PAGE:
It is possible that this representation of God in human form would be particularly appropriate to Jesus Christ, as he alone of the Trinity was manifest in the flesh (Phil. 2:7; 1 Tim. 3:16). Moreover, when Isaiah in his vision saw God sitting on the throne (Isa. 6), John records that what Isaiah saw was the glory of Christ (John 12:40-41). On the other hand, when no distinctions are made with the other members of the Trinity, it may be that all the Godhead is represented in the vision. At the same time, the vision is at least a prelude to the incarnation of Jesus Christ.

Mark Rooker

Verse 28 summarizes three important truths about God captured in Ezekiel’s vision. First, the vision reaffirms the nature of God as holy, powerful, and majestic. Second, the rainbow serves as a reminder of God’s covenant-keeping character. And third, the appearance of Yahweh to Ezekiel in exile is an assurance that nothing, including geographic location, separates us from the love of God (cf. Rom. 8:38-39).

Later visions

Ezekiel sees the glory of the LORD again in an extended visionary journey to Jerusalem (Ezek. 8-11). In the opening verses of chapter 8, the same human-like figure Ezekiel encountered in chapter 1 returns:

… the hand of the Lord GOD came down on me. I looked, and there was someone who looked like a man. From what seemed to be his waist down was fire, and from his waist up was something that looked bright, like the gleam of amber. He stretched out what appeared to be a hand and took me by the hair of my head. Then the Spirit lifted me up between earth and heaven and carried me in visions of God to Jerusalem … I saw the glory of the God of Israel there, like the vision I had seen in the plain (Ezek. 8:1-4).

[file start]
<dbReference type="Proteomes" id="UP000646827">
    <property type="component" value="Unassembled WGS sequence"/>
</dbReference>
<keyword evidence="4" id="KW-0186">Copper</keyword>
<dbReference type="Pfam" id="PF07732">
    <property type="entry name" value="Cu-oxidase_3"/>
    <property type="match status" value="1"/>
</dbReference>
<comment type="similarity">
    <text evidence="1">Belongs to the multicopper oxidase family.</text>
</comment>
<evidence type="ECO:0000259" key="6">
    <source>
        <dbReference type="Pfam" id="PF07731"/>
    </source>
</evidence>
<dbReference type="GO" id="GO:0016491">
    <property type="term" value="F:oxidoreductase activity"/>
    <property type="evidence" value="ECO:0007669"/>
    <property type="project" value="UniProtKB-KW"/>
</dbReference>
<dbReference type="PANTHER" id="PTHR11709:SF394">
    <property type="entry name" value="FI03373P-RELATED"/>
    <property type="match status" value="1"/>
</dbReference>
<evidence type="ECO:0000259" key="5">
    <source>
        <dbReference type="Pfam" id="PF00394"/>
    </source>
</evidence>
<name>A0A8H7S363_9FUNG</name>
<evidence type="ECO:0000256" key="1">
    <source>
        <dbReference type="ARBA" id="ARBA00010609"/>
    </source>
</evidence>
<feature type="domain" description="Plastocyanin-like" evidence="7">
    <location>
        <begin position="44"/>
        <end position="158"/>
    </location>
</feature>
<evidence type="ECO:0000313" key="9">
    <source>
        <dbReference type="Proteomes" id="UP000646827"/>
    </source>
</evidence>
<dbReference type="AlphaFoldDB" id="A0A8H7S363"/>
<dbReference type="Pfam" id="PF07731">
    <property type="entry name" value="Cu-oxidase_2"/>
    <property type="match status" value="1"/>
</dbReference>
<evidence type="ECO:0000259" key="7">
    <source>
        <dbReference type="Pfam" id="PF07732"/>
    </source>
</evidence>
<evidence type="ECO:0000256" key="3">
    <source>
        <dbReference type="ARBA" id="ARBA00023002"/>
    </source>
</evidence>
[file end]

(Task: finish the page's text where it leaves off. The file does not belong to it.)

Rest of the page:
Ezekiel sees the citizens of Judah engage in various pagan practices on the temple grounds, from offering incense to idols to bowing in worship of the sun. The LORD asks:

Do you see this, son of man? Is it not enough for the house of Judah to commit the detestable acts they are doing here, that they must also fill the land with violence and repeatedly anger me …? Therefore I will respond with wrath. I will not show pity or spare them. Though they call loudly in my hearing, I will not listen to them (Ezek. 8:17-18).